Encyclopedia of Sciences and Religions

2013 Edition
| Editors: Anne L. C. Runehov, Lluis Oviedo


  • Joachim CordesEmail author
Reference work entry
DOI: https://doi.org/10.1007/978-1-4020-8265-8_301


According to the World Health Organization (WHO) depression is a “common mental disorder characterized by depressed mood, loss of interest or pleasure, feelings of guilt or low self-worth, disturbed sleep or appetite, low energy and poor concentration” (www.who.int). Such symptoms can become chronic or recurrent and result in an individual no longer being able to take care of his or her everyday responsibilities. Depression can lead to suicide and results in the loss of approximately 850,000 lives every year (www.who.int). In primary care depression can be reliably diagnosed. “Antidepressant medications and structured forms of psychotherapy are effective for 60–80% of those affected and can be delivered in primary care” (www.who.int, Nice 2009). Fewer than 25% of those suffering from depression receive such treatments. There are many barriers which hinder the effectiveness of care, including a lack of resources, a lack of trained professionals and the social stigma...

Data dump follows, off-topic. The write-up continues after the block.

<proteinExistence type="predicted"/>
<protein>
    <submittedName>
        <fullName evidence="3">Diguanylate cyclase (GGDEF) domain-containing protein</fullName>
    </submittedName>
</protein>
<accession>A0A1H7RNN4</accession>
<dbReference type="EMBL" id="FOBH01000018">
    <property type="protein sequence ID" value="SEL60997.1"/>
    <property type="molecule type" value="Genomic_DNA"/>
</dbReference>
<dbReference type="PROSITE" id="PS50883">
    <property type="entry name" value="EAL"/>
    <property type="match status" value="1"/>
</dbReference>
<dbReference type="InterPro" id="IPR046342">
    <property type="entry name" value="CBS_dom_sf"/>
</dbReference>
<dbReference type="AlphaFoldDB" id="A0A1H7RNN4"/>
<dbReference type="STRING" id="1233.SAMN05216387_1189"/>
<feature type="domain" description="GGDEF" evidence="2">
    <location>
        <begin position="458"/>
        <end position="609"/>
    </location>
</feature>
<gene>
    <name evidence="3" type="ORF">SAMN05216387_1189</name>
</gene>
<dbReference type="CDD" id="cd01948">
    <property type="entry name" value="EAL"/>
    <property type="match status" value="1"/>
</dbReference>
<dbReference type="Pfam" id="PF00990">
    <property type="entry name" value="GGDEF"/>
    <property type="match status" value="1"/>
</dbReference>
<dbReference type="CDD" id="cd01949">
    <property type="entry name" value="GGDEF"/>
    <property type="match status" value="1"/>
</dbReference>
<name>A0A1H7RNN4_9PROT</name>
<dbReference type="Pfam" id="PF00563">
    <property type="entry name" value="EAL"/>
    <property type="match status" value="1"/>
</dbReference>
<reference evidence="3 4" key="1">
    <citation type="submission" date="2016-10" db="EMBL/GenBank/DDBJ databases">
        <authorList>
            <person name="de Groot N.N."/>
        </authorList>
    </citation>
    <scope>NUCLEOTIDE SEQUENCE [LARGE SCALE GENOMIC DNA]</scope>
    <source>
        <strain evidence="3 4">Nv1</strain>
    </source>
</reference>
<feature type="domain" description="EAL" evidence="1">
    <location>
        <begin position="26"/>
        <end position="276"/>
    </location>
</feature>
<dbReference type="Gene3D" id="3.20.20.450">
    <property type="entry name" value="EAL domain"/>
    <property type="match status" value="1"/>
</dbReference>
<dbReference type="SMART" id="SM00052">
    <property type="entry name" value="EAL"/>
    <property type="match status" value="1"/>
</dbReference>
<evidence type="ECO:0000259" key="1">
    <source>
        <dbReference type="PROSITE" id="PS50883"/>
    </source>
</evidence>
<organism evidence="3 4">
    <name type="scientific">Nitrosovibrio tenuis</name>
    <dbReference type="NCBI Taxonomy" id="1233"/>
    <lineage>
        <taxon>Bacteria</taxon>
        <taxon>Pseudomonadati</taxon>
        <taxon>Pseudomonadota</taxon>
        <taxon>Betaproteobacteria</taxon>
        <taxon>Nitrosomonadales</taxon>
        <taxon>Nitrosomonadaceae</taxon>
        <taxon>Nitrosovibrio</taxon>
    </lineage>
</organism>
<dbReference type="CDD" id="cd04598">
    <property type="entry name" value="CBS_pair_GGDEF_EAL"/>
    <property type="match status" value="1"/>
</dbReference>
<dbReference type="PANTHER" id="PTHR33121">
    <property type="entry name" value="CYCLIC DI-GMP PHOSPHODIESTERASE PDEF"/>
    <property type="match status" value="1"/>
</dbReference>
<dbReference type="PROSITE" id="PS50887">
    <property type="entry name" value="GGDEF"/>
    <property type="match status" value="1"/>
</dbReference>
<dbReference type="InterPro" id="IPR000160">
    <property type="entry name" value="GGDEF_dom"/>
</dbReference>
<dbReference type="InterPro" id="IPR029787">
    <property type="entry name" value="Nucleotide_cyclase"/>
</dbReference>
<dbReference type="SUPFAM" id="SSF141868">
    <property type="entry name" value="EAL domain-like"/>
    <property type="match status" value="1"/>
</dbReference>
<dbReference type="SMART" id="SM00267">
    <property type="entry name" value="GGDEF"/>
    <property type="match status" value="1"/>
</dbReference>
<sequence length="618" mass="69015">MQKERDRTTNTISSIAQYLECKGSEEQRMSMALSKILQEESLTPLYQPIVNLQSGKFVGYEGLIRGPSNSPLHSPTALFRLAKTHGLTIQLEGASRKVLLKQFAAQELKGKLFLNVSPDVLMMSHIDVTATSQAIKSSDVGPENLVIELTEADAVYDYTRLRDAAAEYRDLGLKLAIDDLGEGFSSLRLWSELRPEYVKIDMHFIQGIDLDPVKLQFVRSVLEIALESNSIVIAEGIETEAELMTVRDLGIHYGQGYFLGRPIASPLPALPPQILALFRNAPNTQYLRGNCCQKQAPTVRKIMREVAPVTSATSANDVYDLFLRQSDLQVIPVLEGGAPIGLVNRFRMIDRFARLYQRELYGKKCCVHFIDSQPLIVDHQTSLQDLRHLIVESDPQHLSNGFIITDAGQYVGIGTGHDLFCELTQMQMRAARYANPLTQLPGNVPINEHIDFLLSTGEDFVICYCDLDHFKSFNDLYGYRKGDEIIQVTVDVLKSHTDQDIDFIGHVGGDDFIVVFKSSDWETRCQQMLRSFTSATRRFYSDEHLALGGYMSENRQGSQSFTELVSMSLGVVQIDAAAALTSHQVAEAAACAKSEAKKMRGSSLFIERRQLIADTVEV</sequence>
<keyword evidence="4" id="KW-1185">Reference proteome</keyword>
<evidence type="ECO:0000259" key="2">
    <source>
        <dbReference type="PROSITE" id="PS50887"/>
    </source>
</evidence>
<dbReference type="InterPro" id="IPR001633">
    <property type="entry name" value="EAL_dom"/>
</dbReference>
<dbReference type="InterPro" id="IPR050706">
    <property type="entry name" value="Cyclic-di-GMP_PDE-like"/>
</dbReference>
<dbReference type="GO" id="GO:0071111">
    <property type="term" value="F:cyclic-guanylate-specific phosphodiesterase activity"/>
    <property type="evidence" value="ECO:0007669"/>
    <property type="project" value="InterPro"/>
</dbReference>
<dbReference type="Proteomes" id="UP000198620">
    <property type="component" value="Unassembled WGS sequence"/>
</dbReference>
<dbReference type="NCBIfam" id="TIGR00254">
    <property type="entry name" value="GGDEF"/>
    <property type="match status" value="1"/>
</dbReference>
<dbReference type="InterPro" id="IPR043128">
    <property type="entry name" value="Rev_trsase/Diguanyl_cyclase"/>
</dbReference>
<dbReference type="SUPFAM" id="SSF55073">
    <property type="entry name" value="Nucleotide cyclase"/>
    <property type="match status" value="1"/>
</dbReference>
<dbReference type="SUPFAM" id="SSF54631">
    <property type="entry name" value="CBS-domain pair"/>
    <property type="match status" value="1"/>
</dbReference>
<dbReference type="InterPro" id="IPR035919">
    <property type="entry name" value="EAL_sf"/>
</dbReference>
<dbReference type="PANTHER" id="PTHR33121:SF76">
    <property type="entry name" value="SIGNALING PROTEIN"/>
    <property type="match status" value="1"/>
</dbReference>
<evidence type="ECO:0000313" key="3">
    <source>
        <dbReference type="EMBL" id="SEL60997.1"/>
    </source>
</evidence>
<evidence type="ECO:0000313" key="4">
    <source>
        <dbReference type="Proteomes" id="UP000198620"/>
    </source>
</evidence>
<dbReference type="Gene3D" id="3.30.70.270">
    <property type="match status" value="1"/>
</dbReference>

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© Springer Science+Business Media Dordrecht 2013

Authors and Affiliations

  1. 1.LVR Klinikum DüsseldorfDüsseldorfGermany